USERRA also provides: “In the case of an action against a State (as an employer) by a person, the action may be brought in a State court of competent jurisdiction in accordance with the laws of the State.” 38 U.S.C. 4323(b)(2) (emphasis supplied). In Alabama, the state’s Supreme Court has held that under the Alabama Constitution sovereign immunity is still the rule and that individuals are precluded from suing the State of Alabama in state court to enforce their USERRA rights. See Larkins v. Department of Mental Health and Mental Retardation, 806 So.2d 358 (Ala. 2001).

I discuss Larkins and its implications in detail in Law Review 89. Mr. Larkins, like Mr. Hamilton, worked for the Alabama DMHMR. When he returned from military service, the DMHMR refused to comply with USERRA. Mr. Larkins sued the DMHMR in federal court, and his suit was dismissed based on the 11th Amendment sovereign immunity of the state. He then sued in state court and lost because of the sovereign immunity of the state under the Alabama Constitution. He was left without a remedy for a serious USERRA violation.

I discuss the 11th Amendment problem in suing a state in Law Reviews 89, 0848, 0912, 0918, 0930, 0931, 0936, and 1011.  All previous Law Review articles (more than 600) are available at www.roa.org/law_review.

Based on the 1998 USERRA amendment, the Attorney General of the United States brought this action in the name of the United States as named plaintiff.  In briefs filed in this case, the DMHMR attorneys repeatedly and mistakenly referred to Mr. Hamilton as the “Plaintiff.”  Chief Judge Mark E. Fuller of the United States District Court for the Middle District of Alabama rebuked the attorneys[2] for that reference and pointed out that “The United States is the only plaintiff in this action.”  Footnote 1 in the Feb. 10 decision.  Judge Fuller forcefully rejected the DMHMR’s argument that sovereign immunity or the 11th Amendment bars this action:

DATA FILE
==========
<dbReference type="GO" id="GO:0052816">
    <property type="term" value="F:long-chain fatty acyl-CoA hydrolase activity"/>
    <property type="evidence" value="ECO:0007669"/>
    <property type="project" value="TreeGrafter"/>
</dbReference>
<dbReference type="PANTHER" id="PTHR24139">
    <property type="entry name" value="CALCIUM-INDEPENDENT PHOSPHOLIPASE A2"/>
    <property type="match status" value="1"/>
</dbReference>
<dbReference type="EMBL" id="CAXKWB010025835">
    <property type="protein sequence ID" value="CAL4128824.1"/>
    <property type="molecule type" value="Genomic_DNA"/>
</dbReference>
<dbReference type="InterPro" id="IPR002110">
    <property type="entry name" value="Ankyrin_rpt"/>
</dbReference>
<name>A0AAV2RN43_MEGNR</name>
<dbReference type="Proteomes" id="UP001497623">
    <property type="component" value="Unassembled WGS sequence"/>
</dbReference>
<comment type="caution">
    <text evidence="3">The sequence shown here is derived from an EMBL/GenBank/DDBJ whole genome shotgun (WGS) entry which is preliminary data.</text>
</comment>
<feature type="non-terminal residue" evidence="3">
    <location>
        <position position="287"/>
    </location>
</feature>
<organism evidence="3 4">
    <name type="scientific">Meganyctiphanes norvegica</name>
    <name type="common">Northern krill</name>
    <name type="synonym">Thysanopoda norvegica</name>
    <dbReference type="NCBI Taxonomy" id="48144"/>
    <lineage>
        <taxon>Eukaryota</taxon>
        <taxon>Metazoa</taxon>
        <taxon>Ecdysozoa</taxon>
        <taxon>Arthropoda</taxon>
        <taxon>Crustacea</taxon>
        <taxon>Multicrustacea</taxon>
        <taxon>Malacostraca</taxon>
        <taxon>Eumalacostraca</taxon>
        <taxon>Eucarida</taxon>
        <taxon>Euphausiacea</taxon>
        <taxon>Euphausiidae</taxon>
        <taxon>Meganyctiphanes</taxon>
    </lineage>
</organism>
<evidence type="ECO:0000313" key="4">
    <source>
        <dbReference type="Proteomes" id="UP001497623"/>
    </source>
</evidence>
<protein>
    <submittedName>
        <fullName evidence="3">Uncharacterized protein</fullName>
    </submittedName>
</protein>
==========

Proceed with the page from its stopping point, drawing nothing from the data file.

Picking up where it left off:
“The plain text of this provision [the 11th Amendment] does nothing to prohibit the United States from bringing suit against a state. It is well-settled that states are subject to suit by the United States.  See, e.g., United States v. Mississippi,380 U.S. 128 (1965); Monaco v. Mississippi, 292 U.S. 313, 329 (1934); Equal Employment Opportunity Commission v. Board of Supervisors of the University of Louisiana System, 559 F.3d 270, 272 (5th Cir. 2009); Chao v. Virginia Department of Transportation, 291 F.3d 276, 280 (4th Cir. 2002).  States, in ratifying the Constitution, did surrender a portion of their inherent immunity by consenting to suits brought by sister states or by the Federal Government. See, e.g., Alden v. Maine527 U.S. 706, 755 (1999).  Indeed, one of the very cases on which the Department [DMHMR] relies for its contention that the Eleventh Amendment bars this action, in fact, recognizes that the “Federal Government can bring suit in federal court against a State” in order to ensure its “compliance with federal law.”Seminole Tribe of Florida v. Florida517 U.S. 44, 71 n. 14 (1996) (holding that Congress lacked authority under Article I of the Constitution to abrogate the states' Eleventh Amendment immunity from suit by private parties without the states' consent).  More specifically, USERRA itself contemplates the filing of this very type of action. If the Attorney General is reasonably satisfied that the person on whose behalf the complaint is referred is entitled to the rights or benefits sought, the Attorney General may appear on behalf of ... the person on whose behalf the complaint is submitted and commence an action for relief under this chapter for such person. In the case of such an action against a State (as an employer), the action shall be brought in the name of the United States as the plaintiff in the action.  38 U.S.C. 4323(a) (emphasis supplied).